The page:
- When fear, insecurity, anxiousness, or frustration rise up, go to Christ first, ask for his strength, and remind yourself of his promises.
- Share with your spouse what you’re learning, how you’re struggling, and how he can pray for you. Then ask if they’d consider doing the same.
- Ask the Lord to reveal areas of sin in your heart, and entrust your spouse’s sin to his control.
- Pray with each other (if your spouse is willing) and for each other as often as possible.
- Encourage your spouse with ways you see them growing and where you see their gifts and strengths.
- Ask your spouse to name one or two areas where you can grow, and pray that Christ will help you receive their suggestions with humility.
- Though it often looks different in seasons of trial, try to make time for fun, romance, and lightheartedness. No matter how hard life gets, find ways to laugh with each other.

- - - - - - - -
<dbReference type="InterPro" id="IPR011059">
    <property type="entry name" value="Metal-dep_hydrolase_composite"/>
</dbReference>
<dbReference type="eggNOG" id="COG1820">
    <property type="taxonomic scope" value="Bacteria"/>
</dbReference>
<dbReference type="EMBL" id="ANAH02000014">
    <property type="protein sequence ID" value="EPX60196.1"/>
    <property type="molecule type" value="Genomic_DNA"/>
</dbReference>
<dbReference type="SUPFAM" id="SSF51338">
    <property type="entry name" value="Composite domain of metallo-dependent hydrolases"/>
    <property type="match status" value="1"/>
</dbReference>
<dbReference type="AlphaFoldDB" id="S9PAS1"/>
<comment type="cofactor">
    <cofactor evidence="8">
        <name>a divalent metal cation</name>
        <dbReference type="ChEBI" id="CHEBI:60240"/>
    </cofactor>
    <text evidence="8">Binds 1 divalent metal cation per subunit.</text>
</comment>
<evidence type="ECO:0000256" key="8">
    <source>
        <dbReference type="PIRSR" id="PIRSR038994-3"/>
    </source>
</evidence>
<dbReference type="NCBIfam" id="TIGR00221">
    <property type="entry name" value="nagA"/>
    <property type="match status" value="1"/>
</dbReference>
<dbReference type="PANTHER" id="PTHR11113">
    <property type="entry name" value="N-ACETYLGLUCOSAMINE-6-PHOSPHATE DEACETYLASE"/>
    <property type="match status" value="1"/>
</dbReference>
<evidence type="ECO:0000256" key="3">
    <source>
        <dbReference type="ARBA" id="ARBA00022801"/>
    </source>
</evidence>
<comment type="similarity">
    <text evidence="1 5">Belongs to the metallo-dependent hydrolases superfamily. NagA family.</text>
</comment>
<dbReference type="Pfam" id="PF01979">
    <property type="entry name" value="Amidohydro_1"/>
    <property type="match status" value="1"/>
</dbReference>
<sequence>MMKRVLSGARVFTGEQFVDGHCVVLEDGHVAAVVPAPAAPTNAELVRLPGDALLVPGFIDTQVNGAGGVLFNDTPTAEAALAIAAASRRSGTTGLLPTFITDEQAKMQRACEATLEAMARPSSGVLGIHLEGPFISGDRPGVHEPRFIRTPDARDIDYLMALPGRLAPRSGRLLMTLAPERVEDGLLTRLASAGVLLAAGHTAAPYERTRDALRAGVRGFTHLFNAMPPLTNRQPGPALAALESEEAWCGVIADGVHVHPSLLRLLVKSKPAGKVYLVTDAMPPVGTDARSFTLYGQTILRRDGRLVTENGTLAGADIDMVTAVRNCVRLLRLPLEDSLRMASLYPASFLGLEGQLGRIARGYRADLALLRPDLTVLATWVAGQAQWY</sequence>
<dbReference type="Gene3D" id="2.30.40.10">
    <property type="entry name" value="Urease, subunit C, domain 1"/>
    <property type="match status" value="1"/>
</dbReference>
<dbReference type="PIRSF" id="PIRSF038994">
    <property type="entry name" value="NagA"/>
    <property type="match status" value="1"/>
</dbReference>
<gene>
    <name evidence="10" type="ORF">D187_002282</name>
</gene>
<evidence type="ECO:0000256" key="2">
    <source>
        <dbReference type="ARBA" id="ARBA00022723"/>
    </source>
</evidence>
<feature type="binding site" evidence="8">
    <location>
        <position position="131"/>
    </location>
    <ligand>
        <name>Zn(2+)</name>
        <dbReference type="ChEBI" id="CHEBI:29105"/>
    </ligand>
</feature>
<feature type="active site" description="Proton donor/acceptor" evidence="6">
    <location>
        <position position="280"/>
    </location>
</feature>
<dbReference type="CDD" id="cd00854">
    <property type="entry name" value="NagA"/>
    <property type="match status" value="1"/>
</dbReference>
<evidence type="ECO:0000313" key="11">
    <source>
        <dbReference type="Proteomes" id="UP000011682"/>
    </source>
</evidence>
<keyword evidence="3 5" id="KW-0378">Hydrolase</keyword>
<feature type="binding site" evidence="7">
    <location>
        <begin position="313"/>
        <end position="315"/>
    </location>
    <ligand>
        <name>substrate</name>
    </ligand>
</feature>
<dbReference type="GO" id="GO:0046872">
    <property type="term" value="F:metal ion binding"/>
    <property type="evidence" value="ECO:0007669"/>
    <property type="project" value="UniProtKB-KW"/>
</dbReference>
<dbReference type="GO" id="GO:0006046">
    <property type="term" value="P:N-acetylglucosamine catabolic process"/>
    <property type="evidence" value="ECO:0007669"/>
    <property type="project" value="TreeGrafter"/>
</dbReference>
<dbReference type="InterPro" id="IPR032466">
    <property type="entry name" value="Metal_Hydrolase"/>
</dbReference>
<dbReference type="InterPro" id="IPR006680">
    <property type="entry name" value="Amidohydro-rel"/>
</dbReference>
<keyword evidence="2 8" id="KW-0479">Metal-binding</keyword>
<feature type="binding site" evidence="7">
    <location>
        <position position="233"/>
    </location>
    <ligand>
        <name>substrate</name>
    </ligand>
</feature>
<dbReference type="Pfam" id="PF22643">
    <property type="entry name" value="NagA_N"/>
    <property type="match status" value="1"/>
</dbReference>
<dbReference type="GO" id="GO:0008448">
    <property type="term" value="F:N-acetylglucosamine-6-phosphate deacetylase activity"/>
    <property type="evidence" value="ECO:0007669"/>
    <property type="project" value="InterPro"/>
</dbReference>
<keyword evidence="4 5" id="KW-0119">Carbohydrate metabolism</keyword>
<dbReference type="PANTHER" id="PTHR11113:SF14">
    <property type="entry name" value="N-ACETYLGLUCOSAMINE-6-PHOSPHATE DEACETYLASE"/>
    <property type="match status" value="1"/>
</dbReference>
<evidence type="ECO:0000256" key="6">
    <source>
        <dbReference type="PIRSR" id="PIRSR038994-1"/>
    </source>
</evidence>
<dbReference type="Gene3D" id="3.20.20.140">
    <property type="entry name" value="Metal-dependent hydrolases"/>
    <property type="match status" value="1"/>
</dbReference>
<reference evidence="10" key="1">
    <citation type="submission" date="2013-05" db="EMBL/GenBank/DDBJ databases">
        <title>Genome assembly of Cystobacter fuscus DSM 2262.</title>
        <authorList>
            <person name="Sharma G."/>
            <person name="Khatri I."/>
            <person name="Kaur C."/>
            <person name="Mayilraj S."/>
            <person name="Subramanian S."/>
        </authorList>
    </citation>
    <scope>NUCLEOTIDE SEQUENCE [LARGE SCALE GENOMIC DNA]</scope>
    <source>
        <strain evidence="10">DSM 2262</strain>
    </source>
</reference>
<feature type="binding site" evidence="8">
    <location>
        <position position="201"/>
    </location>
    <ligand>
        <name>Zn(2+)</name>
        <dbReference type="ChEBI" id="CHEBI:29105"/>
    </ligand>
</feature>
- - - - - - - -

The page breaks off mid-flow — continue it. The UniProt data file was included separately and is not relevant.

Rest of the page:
- Lastly, stay connected. Because trials tend to isolate, it’s important to attend a church and, if possible, a small group. Staying in community will help you keep perspective and will surround your marriage with support.
This article originally appeared on the ERLC.com, The Ethics & Religious Liberty Commission. Used with permission.
Sarah Walton is a stay-at-home mom with four kids under eight years of age. She writes at Set Apart: Hope on the Road Less Traveled.
Publication date: August 29, 2017